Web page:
HOLDEN has confirmed it will end production of the locally-made Cruze small car on October 7 — the same day Ford will shut the Falcon factory in Broadmeadows.
But while the lights will be switched off forever at Ford’s facility, Holden will keep building the Commodore for one more year before its factory closure.
The end of Cruze production means 320 jobs will be axed, leaving about 1000 workers on the assembly line in Elizabeth, South Australia.
Holden employees were informed of the date and the job cuts at the end of shift on Friday.
The end of Cruze production means Holden will scale down to building 165 cars per day, instead of the current rate of 240 cars per day.
A statement from Holden said there is “absolutely no change” to Holden’s plan to continue building Commodore at Elizabeth until the end of 2017.
“Holden’s key priority at all times is to support our people and to manage this scheduled wind-down of manufacturing in a way that treats our employees with respect and dignity,” the Holden statement said.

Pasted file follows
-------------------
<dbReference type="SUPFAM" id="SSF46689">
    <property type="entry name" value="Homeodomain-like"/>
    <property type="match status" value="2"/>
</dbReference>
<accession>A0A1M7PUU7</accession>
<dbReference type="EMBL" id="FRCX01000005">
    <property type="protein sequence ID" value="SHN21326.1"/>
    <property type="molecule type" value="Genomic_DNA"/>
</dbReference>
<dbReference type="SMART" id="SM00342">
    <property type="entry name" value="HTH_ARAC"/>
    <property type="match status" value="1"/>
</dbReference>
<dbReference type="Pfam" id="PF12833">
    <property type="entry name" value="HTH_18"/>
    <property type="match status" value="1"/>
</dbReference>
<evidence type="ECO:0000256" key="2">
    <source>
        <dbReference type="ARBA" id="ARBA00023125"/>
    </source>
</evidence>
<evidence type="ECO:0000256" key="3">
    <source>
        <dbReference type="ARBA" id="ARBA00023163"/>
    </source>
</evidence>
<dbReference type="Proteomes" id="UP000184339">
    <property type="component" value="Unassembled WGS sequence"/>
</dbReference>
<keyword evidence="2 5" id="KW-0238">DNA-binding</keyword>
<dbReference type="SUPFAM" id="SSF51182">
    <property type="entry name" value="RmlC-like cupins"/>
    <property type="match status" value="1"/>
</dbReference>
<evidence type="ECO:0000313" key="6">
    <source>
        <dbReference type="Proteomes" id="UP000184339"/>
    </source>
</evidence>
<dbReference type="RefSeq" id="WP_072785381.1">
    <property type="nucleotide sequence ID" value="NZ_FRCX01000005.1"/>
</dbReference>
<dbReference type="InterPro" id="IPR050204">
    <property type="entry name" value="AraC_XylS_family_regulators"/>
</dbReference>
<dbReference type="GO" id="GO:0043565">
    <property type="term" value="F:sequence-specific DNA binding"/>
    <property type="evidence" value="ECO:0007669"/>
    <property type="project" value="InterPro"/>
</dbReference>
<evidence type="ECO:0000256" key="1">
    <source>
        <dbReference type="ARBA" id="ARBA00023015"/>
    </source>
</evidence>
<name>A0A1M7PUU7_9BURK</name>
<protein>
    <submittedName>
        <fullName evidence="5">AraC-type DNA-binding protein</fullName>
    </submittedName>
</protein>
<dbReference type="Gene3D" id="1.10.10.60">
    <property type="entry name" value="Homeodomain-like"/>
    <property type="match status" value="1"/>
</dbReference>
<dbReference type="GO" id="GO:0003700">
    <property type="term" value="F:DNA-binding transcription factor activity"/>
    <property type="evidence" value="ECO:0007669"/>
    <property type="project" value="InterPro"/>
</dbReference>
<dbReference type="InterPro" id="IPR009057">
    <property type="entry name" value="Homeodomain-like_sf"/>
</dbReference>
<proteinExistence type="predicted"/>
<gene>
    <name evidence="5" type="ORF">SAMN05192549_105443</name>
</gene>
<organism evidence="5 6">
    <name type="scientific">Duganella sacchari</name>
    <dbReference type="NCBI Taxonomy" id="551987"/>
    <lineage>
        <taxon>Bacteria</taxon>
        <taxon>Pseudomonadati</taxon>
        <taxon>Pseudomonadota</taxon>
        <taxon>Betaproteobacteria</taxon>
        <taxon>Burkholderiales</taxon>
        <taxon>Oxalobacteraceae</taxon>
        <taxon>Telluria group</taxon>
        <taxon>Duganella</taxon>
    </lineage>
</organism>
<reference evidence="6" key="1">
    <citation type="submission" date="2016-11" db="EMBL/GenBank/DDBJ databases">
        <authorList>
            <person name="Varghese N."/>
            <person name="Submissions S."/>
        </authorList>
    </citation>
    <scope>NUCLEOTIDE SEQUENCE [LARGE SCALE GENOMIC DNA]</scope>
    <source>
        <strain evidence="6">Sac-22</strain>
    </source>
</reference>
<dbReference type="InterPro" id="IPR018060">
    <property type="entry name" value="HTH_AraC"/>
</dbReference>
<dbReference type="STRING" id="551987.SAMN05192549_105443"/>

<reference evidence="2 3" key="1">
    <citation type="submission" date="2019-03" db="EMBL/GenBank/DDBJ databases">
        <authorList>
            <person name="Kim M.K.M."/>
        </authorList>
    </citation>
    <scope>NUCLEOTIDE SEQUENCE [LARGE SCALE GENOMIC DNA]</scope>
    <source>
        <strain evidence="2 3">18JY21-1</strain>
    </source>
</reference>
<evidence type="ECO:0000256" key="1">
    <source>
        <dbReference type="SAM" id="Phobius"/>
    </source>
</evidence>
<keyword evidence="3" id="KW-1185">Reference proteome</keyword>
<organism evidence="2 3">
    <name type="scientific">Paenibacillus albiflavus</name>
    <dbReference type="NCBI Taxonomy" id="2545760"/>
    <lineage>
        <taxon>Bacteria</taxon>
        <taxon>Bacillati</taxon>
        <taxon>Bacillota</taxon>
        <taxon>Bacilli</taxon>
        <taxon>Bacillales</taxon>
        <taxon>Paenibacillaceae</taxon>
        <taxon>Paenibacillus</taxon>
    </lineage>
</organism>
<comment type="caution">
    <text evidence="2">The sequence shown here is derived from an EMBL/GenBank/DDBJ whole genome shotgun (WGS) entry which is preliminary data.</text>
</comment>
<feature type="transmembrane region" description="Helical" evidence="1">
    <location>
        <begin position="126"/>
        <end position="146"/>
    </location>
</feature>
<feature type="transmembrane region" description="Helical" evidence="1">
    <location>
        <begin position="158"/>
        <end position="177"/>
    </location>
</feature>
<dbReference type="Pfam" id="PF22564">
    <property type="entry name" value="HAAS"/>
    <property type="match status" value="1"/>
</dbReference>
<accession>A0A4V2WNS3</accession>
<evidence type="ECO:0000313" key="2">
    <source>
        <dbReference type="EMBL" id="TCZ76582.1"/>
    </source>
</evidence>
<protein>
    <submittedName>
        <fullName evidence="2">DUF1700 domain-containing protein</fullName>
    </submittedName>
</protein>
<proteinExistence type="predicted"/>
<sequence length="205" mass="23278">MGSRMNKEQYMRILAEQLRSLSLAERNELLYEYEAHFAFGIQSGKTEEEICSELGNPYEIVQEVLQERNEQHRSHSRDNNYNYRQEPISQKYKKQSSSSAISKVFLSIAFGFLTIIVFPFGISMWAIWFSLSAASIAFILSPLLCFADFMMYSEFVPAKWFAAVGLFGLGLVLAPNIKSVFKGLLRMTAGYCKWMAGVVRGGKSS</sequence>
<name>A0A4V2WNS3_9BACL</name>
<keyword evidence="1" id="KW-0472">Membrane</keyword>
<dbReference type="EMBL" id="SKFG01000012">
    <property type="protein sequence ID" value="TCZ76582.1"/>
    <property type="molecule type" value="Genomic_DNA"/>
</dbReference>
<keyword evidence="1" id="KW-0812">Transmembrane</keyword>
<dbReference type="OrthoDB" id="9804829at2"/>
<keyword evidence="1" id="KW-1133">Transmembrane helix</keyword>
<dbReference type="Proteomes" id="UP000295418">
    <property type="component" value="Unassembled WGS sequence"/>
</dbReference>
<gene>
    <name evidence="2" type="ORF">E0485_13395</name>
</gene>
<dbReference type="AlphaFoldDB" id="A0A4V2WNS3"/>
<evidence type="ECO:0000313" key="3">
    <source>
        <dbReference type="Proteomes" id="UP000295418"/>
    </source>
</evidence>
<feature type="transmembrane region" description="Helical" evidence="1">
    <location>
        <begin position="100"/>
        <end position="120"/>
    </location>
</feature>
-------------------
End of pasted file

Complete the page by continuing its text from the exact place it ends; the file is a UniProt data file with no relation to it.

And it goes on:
“All Holden employees have counselling services available to them, as well as career coaching, training and job searching assistance.”
Meanwhile, the 200 workers at Holden’s engine factory in Port Melbourne are expected to be out of a job by the end of this year, when the V6 plant closes.
Holden will stockpile engines to be fitted to the Commodore in its final year of production.
In February Holden announced the Cruze would be replaced by the Astra hatchback, imported from the UK.
But this is the first time Holden has confirmed the exact date Cruze would go out of production, and the exact number of employees affected.
In an unusual coincidence, October 7 is the Friday before Australia’s greatest motor race, the Bathurst 1000, an event which over the decades helped establish the reputations of both Holden and Ford.
This reporter is on Twitter: @JoshuaDowling